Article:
Bodyform, TUI, Bud Light: 5 things that mattered this week and why

Catch up on all the week’s big marketing news including Thomson finally rebranding as TUI and a Bodyform ad attempting to normalise periods.

TUI’s major campaign to promote Thomson rebrand

This week marked the end of the Thomson brand as it finally converted over to TUI – the name of its German owners – in the UK after a two-year changeover.

According to TUI’s UK marketing director Jeremy Ellis, the rebrand will give the travel business a broader appeal and allow it to be more digitally focused with 60% of its sales now coming from online.

He also spoke about the rise of Airbnb and his faith that people were starting to tire of do-it-yourself holidays. Ellis believes package holidays, which are TUI’s bread and butter, are enjoying an uplift in demand.

“People are starting to realise doing it yourself [like Airbnb] isn’t all it is cracked up to be. When you go down that route there’s too much choice and too many complications. If things go wrong there’s a lot more risks attached than if you were to book traditionally,” he explained.

While these comments are probably what you’d expect to hear from a package holiday operator, they are intriguing because they hint at a wider trend of people tiring of the complexities of ordering through Airbnb and the issues when things go wrong. Recent flight cancellations from Ryanair have revealed how little protection consumers have if one aspect of their holiday goes wrong.  But TUI will need to work hard to make sure it’s the brand of choice for those looking for more reassurance.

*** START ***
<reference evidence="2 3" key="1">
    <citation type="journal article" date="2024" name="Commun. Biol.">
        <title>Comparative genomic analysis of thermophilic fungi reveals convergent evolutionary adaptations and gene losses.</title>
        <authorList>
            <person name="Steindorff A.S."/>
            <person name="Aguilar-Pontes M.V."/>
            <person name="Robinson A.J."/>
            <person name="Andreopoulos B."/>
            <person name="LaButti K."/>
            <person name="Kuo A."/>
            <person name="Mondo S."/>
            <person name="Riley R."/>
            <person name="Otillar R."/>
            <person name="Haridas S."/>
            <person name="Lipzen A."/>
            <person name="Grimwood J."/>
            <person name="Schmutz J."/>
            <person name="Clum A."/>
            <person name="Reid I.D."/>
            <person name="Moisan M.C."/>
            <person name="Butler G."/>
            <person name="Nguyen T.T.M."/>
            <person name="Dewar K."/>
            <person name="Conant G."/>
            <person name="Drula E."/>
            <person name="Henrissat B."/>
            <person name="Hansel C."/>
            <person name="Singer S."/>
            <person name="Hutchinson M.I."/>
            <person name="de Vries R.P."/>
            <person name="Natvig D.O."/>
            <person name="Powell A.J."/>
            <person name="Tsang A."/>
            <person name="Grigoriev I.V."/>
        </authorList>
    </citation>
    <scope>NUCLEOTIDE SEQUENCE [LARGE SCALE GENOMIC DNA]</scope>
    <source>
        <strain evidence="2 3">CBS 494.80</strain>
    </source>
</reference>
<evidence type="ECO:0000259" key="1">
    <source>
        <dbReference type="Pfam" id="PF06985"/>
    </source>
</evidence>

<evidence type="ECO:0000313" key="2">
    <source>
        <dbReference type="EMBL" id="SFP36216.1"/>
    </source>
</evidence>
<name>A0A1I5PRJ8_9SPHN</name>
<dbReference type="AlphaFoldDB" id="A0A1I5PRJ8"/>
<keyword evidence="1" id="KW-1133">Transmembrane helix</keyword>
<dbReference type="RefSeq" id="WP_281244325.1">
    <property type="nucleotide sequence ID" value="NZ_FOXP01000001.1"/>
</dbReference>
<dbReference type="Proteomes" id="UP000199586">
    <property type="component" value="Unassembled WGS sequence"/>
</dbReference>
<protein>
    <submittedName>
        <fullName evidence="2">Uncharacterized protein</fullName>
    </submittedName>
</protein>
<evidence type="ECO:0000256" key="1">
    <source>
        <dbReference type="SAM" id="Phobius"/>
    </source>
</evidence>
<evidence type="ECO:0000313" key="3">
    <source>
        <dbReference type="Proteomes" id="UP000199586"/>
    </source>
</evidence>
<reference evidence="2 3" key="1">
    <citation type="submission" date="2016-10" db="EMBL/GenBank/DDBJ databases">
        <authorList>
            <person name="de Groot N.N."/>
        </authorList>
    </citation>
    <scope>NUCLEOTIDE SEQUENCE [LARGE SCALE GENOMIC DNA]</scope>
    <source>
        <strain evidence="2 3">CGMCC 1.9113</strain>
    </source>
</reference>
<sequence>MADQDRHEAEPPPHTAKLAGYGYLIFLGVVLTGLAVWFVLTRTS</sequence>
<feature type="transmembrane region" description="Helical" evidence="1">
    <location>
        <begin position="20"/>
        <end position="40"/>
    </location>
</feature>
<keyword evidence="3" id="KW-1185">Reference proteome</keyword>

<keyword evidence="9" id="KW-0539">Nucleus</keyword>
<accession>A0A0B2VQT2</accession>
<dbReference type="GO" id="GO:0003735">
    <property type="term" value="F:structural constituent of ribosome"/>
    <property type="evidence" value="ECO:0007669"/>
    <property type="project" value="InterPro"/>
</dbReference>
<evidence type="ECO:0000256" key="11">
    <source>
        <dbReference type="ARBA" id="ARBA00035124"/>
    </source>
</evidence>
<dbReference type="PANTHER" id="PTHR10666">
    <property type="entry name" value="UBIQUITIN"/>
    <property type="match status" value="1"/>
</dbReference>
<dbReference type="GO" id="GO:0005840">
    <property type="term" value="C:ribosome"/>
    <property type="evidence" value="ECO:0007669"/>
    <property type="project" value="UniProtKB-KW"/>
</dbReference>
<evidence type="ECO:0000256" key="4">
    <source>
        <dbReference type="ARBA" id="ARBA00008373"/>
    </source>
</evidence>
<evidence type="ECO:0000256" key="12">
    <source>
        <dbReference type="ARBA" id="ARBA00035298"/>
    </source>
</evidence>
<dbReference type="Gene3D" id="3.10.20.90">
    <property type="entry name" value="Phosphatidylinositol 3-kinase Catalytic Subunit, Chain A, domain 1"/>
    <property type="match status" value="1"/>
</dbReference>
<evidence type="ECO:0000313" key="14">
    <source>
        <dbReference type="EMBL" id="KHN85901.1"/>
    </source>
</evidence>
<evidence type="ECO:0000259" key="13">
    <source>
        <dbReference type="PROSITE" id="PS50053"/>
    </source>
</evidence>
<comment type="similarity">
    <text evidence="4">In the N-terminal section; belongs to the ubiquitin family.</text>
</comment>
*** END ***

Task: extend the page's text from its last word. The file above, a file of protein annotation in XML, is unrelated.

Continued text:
READ MORE: TUI talks Thomson rebrand and a backlash against the Airbnb model

Bodyform runs first ad to show ‘realistic’ period blood

Sanitary brands have been widely criticised for using clear blue liquid to demonstrate the durability of their products. Now Bodyform is trying to normalise periods with its #bloodnormal campaign.

It portrays a series of true-to-life references to periods in a bid to demonstrate that periods are just a normal part of everyday life – and that showing them and talking about them should be too. For example, the ad shows a young man casually purchasing pads from a convenience store and a woman in the shower with period blood running down her leg. It also features the first-ever product demonstration using realistic red liquid instead of the infamous blue stuff.